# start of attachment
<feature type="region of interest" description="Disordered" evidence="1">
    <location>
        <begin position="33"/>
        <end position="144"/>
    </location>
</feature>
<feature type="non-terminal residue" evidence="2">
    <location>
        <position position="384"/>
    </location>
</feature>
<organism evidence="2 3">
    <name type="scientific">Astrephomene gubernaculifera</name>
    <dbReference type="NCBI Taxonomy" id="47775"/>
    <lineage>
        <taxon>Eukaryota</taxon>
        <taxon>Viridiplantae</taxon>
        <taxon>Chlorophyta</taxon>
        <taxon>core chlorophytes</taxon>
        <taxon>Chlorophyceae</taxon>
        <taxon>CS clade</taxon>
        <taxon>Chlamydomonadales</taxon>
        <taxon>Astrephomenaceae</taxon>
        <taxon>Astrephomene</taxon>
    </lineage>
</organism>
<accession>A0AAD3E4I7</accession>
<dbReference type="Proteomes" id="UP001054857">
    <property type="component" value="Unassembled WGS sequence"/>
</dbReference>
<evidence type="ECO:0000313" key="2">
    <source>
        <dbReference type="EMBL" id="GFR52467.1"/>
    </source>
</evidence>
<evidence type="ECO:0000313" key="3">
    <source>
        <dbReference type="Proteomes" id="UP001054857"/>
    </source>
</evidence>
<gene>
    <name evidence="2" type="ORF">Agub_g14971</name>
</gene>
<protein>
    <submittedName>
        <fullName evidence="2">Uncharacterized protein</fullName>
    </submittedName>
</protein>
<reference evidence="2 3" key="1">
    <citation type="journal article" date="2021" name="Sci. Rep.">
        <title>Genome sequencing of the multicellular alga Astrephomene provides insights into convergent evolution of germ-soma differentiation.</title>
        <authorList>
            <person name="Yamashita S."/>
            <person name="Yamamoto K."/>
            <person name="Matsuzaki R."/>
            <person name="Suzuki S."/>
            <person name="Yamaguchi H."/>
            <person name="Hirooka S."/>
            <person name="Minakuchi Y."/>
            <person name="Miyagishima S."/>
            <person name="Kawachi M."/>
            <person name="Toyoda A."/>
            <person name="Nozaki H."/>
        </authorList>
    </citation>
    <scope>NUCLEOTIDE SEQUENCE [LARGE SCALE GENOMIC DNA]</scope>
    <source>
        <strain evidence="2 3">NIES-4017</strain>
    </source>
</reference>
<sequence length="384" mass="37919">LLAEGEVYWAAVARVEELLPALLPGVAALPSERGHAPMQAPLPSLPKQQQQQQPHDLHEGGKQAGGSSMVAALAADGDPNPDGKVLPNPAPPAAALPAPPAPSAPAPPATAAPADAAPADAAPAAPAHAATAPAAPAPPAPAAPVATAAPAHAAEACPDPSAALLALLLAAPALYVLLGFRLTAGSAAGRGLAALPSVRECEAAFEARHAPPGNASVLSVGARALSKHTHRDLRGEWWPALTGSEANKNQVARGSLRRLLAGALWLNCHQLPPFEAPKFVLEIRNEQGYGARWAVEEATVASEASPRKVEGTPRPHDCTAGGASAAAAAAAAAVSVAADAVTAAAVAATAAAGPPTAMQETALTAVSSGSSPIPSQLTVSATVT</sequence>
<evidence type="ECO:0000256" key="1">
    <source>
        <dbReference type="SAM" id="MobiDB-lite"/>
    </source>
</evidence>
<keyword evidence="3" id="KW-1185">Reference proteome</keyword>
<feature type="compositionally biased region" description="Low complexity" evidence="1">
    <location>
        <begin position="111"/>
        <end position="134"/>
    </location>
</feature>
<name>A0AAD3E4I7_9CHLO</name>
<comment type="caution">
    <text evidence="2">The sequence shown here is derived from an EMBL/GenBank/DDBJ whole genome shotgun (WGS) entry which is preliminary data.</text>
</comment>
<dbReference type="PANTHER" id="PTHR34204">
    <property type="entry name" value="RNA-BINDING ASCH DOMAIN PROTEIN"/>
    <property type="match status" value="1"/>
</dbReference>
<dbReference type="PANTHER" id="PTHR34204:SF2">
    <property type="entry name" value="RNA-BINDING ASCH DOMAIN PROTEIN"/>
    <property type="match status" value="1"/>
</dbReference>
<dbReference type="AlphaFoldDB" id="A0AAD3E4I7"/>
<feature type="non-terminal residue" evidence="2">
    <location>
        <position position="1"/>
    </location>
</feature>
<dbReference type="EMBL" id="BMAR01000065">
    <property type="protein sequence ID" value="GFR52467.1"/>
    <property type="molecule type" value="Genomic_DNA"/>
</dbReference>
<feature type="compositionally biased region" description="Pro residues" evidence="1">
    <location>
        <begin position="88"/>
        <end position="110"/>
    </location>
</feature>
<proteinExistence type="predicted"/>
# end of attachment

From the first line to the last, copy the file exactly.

<feature type="region of interest" description="Disordered" evidence="1">
    <location>
        <begin position="33"/>
        <end position="144"/>
    </location>
</feature>
<feature type="non-terminal residue" evidence="2">
    <location>
        <position position="384"/>
    </location>
</feature>
<organism evidence="2 3">
    <name type="scientific">Astrephomene gubernaculifera</name>
    <dbReference type="NCBI Taxonomy" id="47775"/>
    <lineage>
        <taxon>Eukaryota</taxon>
        <taxon>Viridiplantae</taxon>
        <taxon>Chlorophyta</taxon>
        <taxon>core chlorophytes</taxon>
        <taxon>Chlorophyceae</taxon>
        <taxon>CS clade</taxon>
        <taxon>Chlamydomonadales</taxon>
        <taxon>Astrephomenaceae</taxon>
        <taxon>Astrephomene</taxon>
    </lineage>
</organism>
<accession>A0AAD3E4I7</accession>
<dbReference type="Proteomes" id="UP001054857">
    <property type="component" value="Unassembled WGS sequence"/>
</dbReference>
<evidence type="ECO:0000313" key="2">
    <source>
        <dbReference type="EMBL" id="GFR52467.1"/>
    </source>
</evidence>
<evidence type="ECO:0000313" key="3">
    <source>
        <dbReference type="Proteomes" id="UP001054857"/>
    </source>
</evidence>
<gene>
    <name evidence="2" type="ORF">Agub_g14971</name>
</gene>
<protein>
    <submittedName>
        <fullName evidence="2">Uncharacterized protein</fullName>
    </submittedName>
</protein>
<reference evidence="2 3" key="1">
    <citation type="journal article" date="2021" name="Sci. Rep.">
        <title>Genome sequencing of the multicellular alga Astrephomene provides insights into convergent evolution of germ-soma differentiation.</title>
        <authorList>
            <person name="Yamashita S."/>
            <person name="Yamamoto K."/>
            <person name="Matsuzaki R."/>
            <person name="Suzuki S."/>
            <person name="Yamaguchi H."/>
            <person name="Hirooka S."/>
            <person name="Minakuchi Y."/>
            <person name="Miyagishima S."/>
            <person name="Kawachi M."/>
            <person name="Toyoda A."/>
            <person name="Nozaki H."/>
        </authorList>
    </citation>
    <scope>NUCLEOTIDE SEQUENCE [LARGE SCALE GENOMIC DNA]</scope>
    <source>
        <strain evidence="2 3">NIES-4017</strain>
    </source>
</reference>
<sequence length="384" mass="37919">LLAEGEVYWAAVARVEELLPALLPGVAALPSERGHAPMQAPLPSLPKQQQQQQPHDLHEGGKQAGGSSMVAALAADGDPNPDGKVLPNPAPPAAALPAPPAPSAPAPPATAAPADAAPADAAPAAPAHAATAPAAPAPPAPAAPVATAAPAHAAEACPDPSAALLALLLAAPALYVLLGFRLTAGSAAGRGLAALPSVRECEAAFEARHAPPGNASVLSVGARALSKHTHRDLRGEWWPALTGSEANKNQVARGSLRRLLAGALWLNCHQLPPFEAPKFVLEIRNEQGYGARWAVEEATVASEASPRKVEGTPRPHDCTAGGASAAAAAAAAAVSVAADAVTAAAVAATAAAGPPTAMQETALTAVSSGSSPIPSQLTVSATVT</sequence>
<evidence type="ECO:0000256" key="1">
    <source>
        <dbReference type="SAM" id="MobiDB-lite"/>
    </source>
</evidence>
<keyword evidence="3" id="KW-1185">Reference proteome</keyword>
<feature type="compositionally biased region" description="Low complexity" evidence="1">
    <location>
        <begin position="111"/>
        <end position="134"/>
    </location>
</feature>
<name>A0AAD3E4I7_9CHLO</name>
<comment type="caution">
    <text evidence="2">The sequence shown here is derived from an EMBL/GenBank/DDBJ whole genome shotgun (WGS) entry which is preliminary data.</text>
</comment>
<dbReference type="PANTHER" id="PTHR34204">
    <property type="entry name" value="RNA-BINDING ASCH DOMAIN PROTEIN"/>
    <property type="match status" value="1"/>
</dbReference>
<dbReference type="PANTHER" id="PTHR34204:SF2">
    <property type="entry name" value="RNA-BINDING ASCH DOMAIN PROTEIN"/>
    <property type="match status" value="1"/>
</dbReference>
<dbReference type="AlphaFoldDB" id="A0AAD3E4I7"/>
<feature type="non-terminal residue" evidence="2">
    <location>
        <position position="1"/>
    </location>
</feature>
<dbReference type="EMBL" id="BMAR01000065">
    <property type="protein sequence ID" value="GFR52467.1"/>
    <property type="molecule type" value="Genomic_DNA"/>
</dbReference>
<feature type="compositionally biased region" description="Pro residues" evidence="1">
    <location>
        <begin position="88"/>
        <end position="110"/>
    </location>
</feature>
<proteinExistence type="predicted"/>